Learn Your De Tomaso Pantera History

Jul 12, 2024 1 min read
Learn Your De Tomaso Pantera History

Some believe this Italian supercar is cooler than the Lamborghini Countach.

Most people have never heard of the De Tomaso Pantera. Even car enthusiasts usually have just a faint knowledge of this car, which usually is just glossed over. After all, it came out in the era of the mighty Lamborghini Countach, a supercar so ridiculous it was featured on just about every boy’s bedroom wall. However, what the Pantera lacks in brand appeal it makes up for it driving pleasure.

If you crave a classic Italian supercar but don’t have a massive budget, De Tomaso could be the ideal fit. After all, you can get one in good condition for a fraction of what a Countach or any number of Ferraris from the 1970s and early 1980s cost. And in return you get a crazy-looking, high-strung, mid-engine exotic. Just watch the video to get an even better feel for what this car is like.

Just like many other storied Italian brands, De Tomaso has motorsport roots. That’s a key reason why the Pantera is such a capable vehicle, putting performance ahead of everything else.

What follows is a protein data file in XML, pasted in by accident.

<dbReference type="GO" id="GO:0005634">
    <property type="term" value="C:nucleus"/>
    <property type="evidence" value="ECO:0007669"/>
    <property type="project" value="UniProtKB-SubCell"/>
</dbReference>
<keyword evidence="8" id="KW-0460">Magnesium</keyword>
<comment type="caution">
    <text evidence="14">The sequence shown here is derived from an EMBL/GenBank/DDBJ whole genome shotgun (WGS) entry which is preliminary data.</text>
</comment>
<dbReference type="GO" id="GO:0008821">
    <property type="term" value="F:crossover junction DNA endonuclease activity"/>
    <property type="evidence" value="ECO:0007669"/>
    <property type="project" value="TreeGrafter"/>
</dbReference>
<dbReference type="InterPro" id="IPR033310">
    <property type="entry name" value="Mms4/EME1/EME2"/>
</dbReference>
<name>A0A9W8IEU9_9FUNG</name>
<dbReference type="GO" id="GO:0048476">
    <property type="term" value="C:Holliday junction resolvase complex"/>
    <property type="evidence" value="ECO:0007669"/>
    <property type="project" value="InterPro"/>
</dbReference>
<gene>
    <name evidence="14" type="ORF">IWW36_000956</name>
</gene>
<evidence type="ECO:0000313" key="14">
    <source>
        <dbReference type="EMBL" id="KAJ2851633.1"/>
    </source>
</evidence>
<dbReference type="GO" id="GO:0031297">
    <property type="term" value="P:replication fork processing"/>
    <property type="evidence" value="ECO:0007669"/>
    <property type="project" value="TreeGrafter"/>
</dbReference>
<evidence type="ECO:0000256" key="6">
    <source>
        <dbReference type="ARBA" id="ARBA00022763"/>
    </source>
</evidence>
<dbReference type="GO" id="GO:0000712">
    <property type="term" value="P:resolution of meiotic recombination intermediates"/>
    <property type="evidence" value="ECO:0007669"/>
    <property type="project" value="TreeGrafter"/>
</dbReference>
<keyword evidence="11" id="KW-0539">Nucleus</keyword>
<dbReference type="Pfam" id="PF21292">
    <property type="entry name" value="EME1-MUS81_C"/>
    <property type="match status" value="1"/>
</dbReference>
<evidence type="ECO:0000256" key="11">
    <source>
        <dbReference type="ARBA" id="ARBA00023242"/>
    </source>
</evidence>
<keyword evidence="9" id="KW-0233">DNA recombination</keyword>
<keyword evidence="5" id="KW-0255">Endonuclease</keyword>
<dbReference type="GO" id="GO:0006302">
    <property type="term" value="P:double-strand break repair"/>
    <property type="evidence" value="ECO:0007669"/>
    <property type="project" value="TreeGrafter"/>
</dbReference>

While De Tomaso built other cars, the one which put it on the map was the Pantera. Production ran from 1971 to 1993. It used a steel monocoque chassis plus a mid-mounted Ford 5.8-liter V8, which meant 330-horsepower at first, then 355-horsepower later in production.

All the way until 1975, Ford sold De Tomaso Panteras in US dealerships, although shoppers looking at Mercury Cougars and Ford Gran Torinos were confused by the exotic. Another big problem was with the Ford engine overheating, something which has been solved and corrected on most surviving models today, although if you’re buying a Pantera you will want to be aware of this issue.

Several generational tweaks were introduced for the Pantera in the 80s and 90s, including different chassis and body designs, but none seemed to approximate the cool vibe of that first generation. Of course, here in the United States market you’ll pretty much only find De Tomasos from the 1970s.

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